Although the subtitle of William Leith’s The Hungry Years is “Confessions of a Food Addict,” the author’s addiction problems extend far beyond food. At various times Leith also has been addicted to alcohol, cocaine, painkillers and one-night stands.
The book begins with Leith, an English journalist, flying to New York City to interview Dr. Robert Atkins. After a lifetime of weight control problems and failed diets, he is inspired by Atkins to try a low carbohydrate diet. The appeal of low carb is that Atkins presents weight control as a chemical problem instead of a personal one. In other words, obesity is not caused by a person’s lack of discipline, but rather by the insulin rush induced by refined carbohydrates.
Leith describes in painful yet amusing detail his life of binge eating and dieting. He even discusses Cannon’s Conundrum, the theory that dieting causes obesity because each cycle of dieting conditions the body to store more fat. He recounts the history of French fries, reprising Eric Schlosser’s Fast Food Nation. He tells about his own visit to a McCain factory, which reveals the surprising complexity of turning potatoes into consistent, perfect servings of fries.
The Atkins diet works very well for Leith. He loses weight and feels better about himself. Just as he is reaching his target weight, he realizes that the emotional issues that drove him to overeat, get drunk and snort cocaine over the years have not disappeared. Dieting only treats a symptom, not the cause.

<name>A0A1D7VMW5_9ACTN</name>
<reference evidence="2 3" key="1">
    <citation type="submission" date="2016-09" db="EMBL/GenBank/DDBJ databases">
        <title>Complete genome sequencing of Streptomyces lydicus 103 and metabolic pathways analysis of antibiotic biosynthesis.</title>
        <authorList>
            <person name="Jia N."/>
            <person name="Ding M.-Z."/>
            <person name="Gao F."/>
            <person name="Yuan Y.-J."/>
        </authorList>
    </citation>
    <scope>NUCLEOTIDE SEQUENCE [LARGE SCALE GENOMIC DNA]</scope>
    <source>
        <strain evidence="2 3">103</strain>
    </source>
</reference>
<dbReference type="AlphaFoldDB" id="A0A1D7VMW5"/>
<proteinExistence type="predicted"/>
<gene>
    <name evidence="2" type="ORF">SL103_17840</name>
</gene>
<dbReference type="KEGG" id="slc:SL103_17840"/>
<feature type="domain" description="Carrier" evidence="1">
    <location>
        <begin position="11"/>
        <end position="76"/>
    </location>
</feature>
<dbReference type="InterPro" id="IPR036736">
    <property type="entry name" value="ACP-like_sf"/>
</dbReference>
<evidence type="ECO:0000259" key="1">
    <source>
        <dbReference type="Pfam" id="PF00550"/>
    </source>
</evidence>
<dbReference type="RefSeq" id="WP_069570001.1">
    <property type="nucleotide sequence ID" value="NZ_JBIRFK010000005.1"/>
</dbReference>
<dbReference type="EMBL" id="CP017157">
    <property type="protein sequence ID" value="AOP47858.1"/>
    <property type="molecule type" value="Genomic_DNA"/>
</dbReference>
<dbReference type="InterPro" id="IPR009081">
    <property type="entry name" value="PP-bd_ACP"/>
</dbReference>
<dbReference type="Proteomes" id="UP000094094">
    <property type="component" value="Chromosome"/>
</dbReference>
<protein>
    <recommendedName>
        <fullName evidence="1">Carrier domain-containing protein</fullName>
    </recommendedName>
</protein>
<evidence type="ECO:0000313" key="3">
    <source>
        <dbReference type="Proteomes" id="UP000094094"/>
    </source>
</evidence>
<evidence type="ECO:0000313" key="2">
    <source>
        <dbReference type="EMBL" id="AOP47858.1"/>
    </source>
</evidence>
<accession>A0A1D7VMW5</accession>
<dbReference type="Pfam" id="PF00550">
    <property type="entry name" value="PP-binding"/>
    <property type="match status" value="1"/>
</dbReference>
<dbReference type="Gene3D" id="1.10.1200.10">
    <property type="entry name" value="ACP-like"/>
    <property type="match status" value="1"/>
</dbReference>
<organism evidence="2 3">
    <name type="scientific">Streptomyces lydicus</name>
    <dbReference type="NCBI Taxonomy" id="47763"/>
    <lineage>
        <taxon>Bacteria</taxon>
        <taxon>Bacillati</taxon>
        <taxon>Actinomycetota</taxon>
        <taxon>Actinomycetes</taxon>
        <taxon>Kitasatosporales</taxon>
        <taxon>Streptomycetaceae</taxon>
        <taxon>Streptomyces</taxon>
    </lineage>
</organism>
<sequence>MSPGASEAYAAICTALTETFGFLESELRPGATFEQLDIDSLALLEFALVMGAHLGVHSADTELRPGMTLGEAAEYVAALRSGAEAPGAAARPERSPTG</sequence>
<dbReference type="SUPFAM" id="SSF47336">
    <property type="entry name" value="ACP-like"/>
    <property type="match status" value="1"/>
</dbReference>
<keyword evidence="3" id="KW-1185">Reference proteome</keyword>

Inevitably, Leith relapses into drinking and snorting.
One thing that irks me is that, if you have problems with alcohol or drugs, some people think that you’re just slacking off for a while, having a great time. Just like some people look at a fat person stuffing pizza into his face, and think it’s all about enjoyment. People think greed is all about enjoyment. But it’s not. Greed, as any self-help guru will tell you, is a compensation for pain. Greed is about deprivation… pure masochism, pure self-harm, every mouthful a self-administered laceration.Ultimately it is not food that forces Leith to seek professional help, but rather his other recurring addictions.
Leith takes a very journalistic approach to this memoir, exploring many facets of weight and addiction with interviews and research. He discusses every angle from the fat acceptance movement to the capitalist conspiracy behind low fat diets (carbs are where the money is, so the government and its corporate backers claim fat is the culprit instead). There is enough useful information packed in these pages that an index would be helpful to reference them later.
At the same time it is very personal, as a memoir should be. The mixture of facts and recollections is well-balanced; the book rarely gets bogged down in one or the other. Anyone who has ever been disappointed by the numbers on the bathroom scale should find something useful in The Hungry Years.